Malicious ActiveX-embedded documents are distributed via phishing emails.
Recently, new zero-day vulnerability was found in Adobe Flash that hackers have already successfully exploited to take control of Windows computers. Cybersecurity experts have revealed that the exploit involves malicious ActiveX-embedded documents that cybercriminals distribute through phishing emails.
The newly discovered vulnerability was classified as critical and was identified as CVE-2018-15982.
First, the victims receive the phishing e-mail and open the infected document, and then the ActiveX plug-in instructs Adobe Flash to execute the code on the attacked computer. Hackers next exploit the new zero-day vulnerability to access the command line to the attacked system. Then download and run another payload.
The Adobe's new critical zero-day vulnerability, as well as the hacker attacks exploiting it, was discovered by Gigamon Applied Threat Research's cybersecurity specialists. The company reported its findings to Adobe on November 29, 2018.
So far, it became clear that CVE-2018-15982 is the vulnerability embedded in the Microsoft Office document, and the exploit embedded in the document works on both 32-bit and 64-bit systems. It was found that the hacker's document containing the maliciously crafted Flash object was submitted to VirusTotal from a Ukrainian IP address.
Cybersecurity experts have noticed that the model of this attack was much like the methods of the famous Italian hacker mercenary Hacking Team, which is famous for offering its services to authoritarian governments.
"At best, it could aid the victim's organization in determining intent and guiding response actions, but in reality, whether it is Hacking Team, an impersonator, or completely unrelated, the fact remains a valid zero-day might have been used to perform targeted exploitation against a victim," Gigamon's cybersecurity experts said.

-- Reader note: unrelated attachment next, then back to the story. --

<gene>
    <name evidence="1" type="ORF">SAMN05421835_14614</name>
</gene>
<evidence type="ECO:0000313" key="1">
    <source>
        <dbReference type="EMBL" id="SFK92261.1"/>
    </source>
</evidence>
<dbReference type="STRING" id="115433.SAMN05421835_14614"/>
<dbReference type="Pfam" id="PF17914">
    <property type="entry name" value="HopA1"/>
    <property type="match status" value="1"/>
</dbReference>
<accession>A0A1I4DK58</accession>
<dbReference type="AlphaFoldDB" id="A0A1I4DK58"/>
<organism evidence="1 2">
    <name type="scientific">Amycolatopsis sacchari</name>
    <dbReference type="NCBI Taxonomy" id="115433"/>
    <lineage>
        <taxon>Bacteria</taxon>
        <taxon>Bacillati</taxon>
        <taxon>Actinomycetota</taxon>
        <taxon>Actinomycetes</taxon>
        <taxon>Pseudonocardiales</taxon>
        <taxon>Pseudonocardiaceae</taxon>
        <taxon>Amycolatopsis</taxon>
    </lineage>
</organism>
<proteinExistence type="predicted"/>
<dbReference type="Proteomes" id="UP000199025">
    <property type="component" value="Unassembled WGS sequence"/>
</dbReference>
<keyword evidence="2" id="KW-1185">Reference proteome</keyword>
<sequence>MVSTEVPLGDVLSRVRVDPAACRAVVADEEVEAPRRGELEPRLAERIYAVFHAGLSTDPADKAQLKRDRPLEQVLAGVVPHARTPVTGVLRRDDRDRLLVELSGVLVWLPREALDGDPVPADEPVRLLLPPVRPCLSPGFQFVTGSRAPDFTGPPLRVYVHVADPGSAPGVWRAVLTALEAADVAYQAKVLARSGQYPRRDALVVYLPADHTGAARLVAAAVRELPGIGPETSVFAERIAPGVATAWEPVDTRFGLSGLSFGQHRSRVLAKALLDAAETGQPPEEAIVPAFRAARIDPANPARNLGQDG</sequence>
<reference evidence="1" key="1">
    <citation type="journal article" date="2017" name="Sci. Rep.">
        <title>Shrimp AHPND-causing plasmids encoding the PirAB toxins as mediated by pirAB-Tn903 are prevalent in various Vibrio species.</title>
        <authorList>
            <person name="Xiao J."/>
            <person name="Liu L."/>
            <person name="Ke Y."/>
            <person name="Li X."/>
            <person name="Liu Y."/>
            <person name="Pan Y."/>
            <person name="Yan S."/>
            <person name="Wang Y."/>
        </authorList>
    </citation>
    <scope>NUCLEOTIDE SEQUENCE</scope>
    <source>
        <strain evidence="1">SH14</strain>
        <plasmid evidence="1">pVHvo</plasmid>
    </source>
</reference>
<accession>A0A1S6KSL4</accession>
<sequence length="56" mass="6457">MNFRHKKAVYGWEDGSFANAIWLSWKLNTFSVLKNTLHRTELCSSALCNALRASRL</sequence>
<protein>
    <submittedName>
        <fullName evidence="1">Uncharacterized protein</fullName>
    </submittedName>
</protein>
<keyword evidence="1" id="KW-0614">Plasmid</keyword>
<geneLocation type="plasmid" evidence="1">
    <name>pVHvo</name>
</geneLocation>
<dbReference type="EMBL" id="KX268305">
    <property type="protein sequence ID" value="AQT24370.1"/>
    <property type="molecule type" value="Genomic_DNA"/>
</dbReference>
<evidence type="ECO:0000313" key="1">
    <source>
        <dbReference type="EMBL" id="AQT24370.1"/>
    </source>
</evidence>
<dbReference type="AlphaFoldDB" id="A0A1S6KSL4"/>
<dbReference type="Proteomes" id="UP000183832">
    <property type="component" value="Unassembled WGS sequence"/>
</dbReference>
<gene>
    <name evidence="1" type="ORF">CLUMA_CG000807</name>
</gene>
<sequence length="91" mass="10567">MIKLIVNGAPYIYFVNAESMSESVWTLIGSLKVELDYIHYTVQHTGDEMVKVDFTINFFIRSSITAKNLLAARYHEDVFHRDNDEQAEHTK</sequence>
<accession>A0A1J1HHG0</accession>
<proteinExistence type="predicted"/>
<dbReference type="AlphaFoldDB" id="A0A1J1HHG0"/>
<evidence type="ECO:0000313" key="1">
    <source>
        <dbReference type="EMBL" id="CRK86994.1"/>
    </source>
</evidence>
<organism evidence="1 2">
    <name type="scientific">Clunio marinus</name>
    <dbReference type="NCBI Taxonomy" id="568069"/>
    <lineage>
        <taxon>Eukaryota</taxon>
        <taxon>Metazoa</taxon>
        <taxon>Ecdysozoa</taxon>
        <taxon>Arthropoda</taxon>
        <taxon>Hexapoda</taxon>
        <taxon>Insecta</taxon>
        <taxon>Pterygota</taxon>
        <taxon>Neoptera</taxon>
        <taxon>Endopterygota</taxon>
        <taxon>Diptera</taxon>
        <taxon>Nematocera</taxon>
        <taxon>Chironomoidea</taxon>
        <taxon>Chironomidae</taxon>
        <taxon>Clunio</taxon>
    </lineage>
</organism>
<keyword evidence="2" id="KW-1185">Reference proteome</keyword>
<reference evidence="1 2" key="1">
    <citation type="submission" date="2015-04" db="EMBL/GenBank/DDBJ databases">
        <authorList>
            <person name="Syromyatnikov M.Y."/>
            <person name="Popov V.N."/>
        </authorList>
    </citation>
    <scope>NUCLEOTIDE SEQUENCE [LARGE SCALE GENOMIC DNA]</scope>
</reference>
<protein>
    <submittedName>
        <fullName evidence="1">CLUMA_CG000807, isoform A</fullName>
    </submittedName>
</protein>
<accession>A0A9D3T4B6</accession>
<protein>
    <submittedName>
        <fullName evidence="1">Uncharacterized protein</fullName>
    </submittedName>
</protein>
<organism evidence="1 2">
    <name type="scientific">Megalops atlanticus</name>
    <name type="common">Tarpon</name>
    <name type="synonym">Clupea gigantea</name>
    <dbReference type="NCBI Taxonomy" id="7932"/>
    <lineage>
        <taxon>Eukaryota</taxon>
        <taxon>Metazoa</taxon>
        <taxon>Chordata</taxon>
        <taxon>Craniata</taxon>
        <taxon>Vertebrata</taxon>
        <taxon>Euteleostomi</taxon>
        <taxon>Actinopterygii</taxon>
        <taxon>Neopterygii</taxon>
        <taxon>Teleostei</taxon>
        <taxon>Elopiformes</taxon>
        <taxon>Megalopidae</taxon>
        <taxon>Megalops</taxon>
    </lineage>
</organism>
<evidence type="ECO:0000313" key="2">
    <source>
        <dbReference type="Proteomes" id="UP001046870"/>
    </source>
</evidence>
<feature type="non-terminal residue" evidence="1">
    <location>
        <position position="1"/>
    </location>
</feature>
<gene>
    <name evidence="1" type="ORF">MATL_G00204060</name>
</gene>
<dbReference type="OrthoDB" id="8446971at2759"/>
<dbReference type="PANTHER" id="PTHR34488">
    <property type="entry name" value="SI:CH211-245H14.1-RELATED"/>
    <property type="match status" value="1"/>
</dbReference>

"Although the death of Flash has been widely reported thanks to industry efforts to deprecate and remove Flash from web browsers, vectors such as Microsoft Office remain able to load and execute Flash content," Gigamon added.
Ways we can help ourselves
AMATAS cybersecurity experts advise you if you have delayed updates to your desktop Adobe Flash Player application, do so immediately.
In addition, browsers like Google Chrome, Internet Explorer, and Edge still include and use Adobe Flash Player, so they also need to be updated as quickly as possible.
On December 5, 2018, Adobe released security patches to fix the new critical zero-day CVE-2018-15982 and another flaw in the Adobe Flash player installer.
Updates that corporations build and issue are critical to the security of your personal and business devices, information, and financial resources. Remember, due to software and hardware vulnerabilities, hackers most often succeed to compromise their victims' safety. If you have any doubts as to whether your business is safe in this respect, you can always contact cybersecurity experts to check with security assessment services whether you are at risk of hacker attacks or information and funds steal.